Let M be a transformation matrix. C is the matrix which diagonalizes M.(adsbygoogle = window.adsbygoogle || []).push({});

I'm trying to use the formula D = C^{-1}MC. I noticed that depending on how I arrange my vectors in C, I can change the sign of the determinant. If I calculate D using a configuration of C that gives me a negative value for the determinant, my matrix D will have a negative sign in front of the eigenvalues on it's diagonal. (Note: the determinant is needed when calculating the inverse of C, so a negative determinant will multiply the C^{-1}MC equation by -1 )

However, I've read that the matrix D should always have the eigenvalues on it's diagonal, and I've also heard that it doesn't matter how you set-up the matrix C, as long as the eigenvectors are all there.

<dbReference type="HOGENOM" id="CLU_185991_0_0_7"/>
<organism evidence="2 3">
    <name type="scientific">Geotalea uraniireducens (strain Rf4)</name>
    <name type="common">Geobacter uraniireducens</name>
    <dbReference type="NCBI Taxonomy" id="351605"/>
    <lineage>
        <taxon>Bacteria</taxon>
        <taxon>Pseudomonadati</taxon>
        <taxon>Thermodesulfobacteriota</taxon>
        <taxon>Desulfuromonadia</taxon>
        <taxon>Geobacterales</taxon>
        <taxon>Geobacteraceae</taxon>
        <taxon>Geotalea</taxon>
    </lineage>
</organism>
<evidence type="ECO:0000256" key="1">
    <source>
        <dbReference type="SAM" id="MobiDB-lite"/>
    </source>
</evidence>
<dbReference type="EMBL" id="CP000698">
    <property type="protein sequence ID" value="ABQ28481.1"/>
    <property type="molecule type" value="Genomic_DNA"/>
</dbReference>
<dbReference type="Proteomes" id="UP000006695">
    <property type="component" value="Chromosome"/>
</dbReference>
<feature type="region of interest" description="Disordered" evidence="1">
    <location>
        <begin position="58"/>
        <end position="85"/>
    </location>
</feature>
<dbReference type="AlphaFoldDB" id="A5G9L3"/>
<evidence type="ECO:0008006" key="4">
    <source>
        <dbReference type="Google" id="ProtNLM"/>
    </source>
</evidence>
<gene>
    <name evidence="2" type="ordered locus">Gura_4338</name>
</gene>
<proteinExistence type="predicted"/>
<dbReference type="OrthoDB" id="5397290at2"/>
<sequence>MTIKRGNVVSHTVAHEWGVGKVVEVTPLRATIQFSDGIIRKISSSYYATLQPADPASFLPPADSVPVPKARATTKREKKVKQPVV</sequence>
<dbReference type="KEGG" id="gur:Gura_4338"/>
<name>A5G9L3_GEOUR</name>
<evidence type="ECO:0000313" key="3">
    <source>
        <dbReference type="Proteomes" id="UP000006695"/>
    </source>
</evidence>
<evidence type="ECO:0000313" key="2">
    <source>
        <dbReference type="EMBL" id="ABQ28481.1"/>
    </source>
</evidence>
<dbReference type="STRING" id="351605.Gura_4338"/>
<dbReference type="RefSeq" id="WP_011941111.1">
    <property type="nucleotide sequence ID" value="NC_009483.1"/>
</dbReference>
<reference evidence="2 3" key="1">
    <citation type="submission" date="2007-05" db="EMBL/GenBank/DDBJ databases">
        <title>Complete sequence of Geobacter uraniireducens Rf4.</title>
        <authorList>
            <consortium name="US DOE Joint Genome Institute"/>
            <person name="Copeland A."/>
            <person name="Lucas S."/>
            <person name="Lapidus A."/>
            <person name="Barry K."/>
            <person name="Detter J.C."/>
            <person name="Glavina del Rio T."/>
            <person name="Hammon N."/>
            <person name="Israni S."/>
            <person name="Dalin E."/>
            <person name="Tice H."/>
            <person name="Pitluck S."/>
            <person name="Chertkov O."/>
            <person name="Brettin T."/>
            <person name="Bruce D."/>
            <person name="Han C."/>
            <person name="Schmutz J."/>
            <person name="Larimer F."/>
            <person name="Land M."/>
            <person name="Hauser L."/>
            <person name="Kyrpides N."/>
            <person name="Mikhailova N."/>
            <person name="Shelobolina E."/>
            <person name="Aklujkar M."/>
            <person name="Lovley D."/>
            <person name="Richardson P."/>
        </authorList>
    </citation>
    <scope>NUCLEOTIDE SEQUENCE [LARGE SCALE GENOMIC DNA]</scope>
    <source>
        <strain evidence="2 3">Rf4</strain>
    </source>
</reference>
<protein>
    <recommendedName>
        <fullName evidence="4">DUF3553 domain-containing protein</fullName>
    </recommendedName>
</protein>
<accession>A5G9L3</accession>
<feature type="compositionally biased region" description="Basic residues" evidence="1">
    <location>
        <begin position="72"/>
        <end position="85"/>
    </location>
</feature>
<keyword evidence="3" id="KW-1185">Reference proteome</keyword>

What's going on? Should I always make sure to use a configuration of C that will get me a positive determinant?

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# Negative determinants when calculating eigenvectors?

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